Looking for a job or to fill a position?  Give us a shout and we’ll help spread the word in our next careers blog post.

 

The post Who’s Hiring in January 2019? appeared first on Brooks Bell.

Free Guide: How to Strategize & Execute Profitable Personalization Campaigns

When I speak with our clients, it often strikes me how many of them feel overwhelmed by the very idea of personalization. Our imagination, often fueled by the marketing teams of various software companies, creates a perfect world where personalization enables every interaction to be completely custom for every individual. In this dreamland, artificial intelligence […]

The post Free Guide: How to Strategize & Execute Profitable Personalization Campaigns appeared first on Brooks Bell.

When I speak with our clients, it often strikes me how many of them feel overwhelmed by the very idea of personalization.

Our imagination, often fueled by the marketing teams of various software companies, creates a perfect world where personalization enables every interaction to be completely custom for every individual. In this dreamland, artificial intelligence and machine learning solve all our problems. All you have to do is buy a new piece of software, turn it on, and…BOOM: 1:1 personalization.

As a data scientist, I’ll let you in on a little secret: that software only provides the technological capability for personalization. Even further, the algorithms found within these tools simply assign a probability to each potential experience that maximizes the desired outcome, given the data they have access to. Suffice to say, they’re not as intelligent as you are led to believe.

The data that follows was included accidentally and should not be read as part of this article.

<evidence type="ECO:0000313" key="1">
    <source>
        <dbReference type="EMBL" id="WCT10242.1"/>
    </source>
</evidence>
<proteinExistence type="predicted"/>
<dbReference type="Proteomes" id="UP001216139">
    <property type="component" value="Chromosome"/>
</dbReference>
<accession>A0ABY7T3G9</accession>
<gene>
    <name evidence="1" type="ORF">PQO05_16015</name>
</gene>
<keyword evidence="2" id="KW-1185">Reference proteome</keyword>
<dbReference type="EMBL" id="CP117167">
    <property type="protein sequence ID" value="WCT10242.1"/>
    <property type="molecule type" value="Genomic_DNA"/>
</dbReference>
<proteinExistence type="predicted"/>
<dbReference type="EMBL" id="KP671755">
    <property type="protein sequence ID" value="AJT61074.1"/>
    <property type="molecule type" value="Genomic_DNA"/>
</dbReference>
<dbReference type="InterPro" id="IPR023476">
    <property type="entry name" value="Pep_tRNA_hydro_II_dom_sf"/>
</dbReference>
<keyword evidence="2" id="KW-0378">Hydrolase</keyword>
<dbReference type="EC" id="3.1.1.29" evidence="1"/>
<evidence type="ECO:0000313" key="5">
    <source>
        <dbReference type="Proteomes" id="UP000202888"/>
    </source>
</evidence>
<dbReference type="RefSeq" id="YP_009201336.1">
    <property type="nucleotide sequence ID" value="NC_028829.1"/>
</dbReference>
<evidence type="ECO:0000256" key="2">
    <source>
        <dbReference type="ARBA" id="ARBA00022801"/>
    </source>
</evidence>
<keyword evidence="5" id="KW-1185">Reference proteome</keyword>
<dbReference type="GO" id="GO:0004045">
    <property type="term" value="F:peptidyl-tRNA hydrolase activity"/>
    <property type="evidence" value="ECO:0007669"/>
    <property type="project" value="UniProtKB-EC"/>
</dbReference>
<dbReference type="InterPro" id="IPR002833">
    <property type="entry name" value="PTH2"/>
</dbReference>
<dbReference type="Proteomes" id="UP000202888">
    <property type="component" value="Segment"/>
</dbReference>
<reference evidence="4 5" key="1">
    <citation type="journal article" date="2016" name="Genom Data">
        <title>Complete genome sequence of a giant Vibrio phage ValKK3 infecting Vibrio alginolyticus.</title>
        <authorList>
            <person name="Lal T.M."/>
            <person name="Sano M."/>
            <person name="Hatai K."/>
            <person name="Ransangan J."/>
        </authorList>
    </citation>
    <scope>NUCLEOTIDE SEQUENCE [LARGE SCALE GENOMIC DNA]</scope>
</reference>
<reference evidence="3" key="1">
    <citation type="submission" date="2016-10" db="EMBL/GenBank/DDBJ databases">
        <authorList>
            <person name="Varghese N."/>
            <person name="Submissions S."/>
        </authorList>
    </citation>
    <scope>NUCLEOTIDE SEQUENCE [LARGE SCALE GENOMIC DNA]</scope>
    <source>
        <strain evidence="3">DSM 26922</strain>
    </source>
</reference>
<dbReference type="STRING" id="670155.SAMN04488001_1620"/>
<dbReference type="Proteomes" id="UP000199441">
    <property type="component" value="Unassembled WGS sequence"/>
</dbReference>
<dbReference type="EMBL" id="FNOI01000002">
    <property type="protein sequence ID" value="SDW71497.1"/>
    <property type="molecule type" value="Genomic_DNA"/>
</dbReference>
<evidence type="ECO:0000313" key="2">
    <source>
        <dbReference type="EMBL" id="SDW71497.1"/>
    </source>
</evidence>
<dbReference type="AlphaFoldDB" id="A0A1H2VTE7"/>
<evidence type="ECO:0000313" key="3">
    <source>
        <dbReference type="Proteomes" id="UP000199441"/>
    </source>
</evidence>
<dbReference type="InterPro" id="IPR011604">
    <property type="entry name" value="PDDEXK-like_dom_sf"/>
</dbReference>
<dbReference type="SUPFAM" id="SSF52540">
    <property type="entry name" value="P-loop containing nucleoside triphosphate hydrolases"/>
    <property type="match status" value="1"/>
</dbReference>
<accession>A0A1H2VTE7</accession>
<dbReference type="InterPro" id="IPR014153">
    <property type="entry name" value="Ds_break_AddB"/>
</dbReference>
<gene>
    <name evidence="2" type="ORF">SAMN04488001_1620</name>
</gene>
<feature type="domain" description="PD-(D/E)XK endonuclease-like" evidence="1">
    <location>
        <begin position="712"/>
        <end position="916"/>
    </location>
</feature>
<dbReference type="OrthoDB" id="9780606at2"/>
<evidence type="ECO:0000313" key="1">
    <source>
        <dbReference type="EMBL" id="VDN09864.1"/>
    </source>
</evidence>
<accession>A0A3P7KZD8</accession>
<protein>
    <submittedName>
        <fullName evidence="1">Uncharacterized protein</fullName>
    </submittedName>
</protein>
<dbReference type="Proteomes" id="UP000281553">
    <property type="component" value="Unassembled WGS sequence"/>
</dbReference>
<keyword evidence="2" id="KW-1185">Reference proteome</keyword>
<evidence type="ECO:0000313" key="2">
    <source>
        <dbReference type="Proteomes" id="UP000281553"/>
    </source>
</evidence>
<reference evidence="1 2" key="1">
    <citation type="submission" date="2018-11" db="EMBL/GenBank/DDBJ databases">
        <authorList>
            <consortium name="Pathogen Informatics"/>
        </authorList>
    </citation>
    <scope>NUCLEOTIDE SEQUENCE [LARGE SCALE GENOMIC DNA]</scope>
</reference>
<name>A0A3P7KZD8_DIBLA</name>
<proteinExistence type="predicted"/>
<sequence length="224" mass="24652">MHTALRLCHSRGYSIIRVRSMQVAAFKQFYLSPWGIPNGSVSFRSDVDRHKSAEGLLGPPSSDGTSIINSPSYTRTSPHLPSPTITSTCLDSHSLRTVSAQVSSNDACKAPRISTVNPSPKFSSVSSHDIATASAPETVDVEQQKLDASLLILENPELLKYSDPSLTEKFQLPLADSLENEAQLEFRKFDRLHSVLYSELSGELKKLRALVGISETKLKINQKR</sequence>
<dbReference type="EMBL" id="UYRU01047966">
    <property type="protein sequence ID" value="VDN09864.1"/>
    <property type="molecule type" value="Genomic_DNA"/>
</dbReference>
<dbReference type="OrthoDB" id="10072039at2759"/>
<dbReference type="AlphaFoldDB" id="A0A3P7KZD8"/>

If you caught our first post in this series, you already know that we define personalization a bit more broadly, as any differentiated experience that is delivered to a user based on known data about that user. This means personalization exists on a spectrum: it can be one-to-many, one-to-few, or one-to-one.

And while there are many tools that enable you to do personalization from a technical standpoint, they don’t solve for one of the main sources of anxiety around personalization: strategy

Most personalization campaigns fail because of a lack of a strategy that defines who, where and how to personalize. So I’ve put together a free downloadable guide to help you do just that. This seven-page guide is packed full of guidelines, templates and best practices to strategize and launch a successful personalization campaign, including:

  • Major considerations and things to keep in mind when developing your personalization strategy.
  • More than 30 data-driven questions about your customers to identify campaign opportunities.
  • A template for organizing and planning your personalization campaigns.
  • Guidelines for determining whether to deliver your campaigns via rule-based targeting or algorithmic targeting.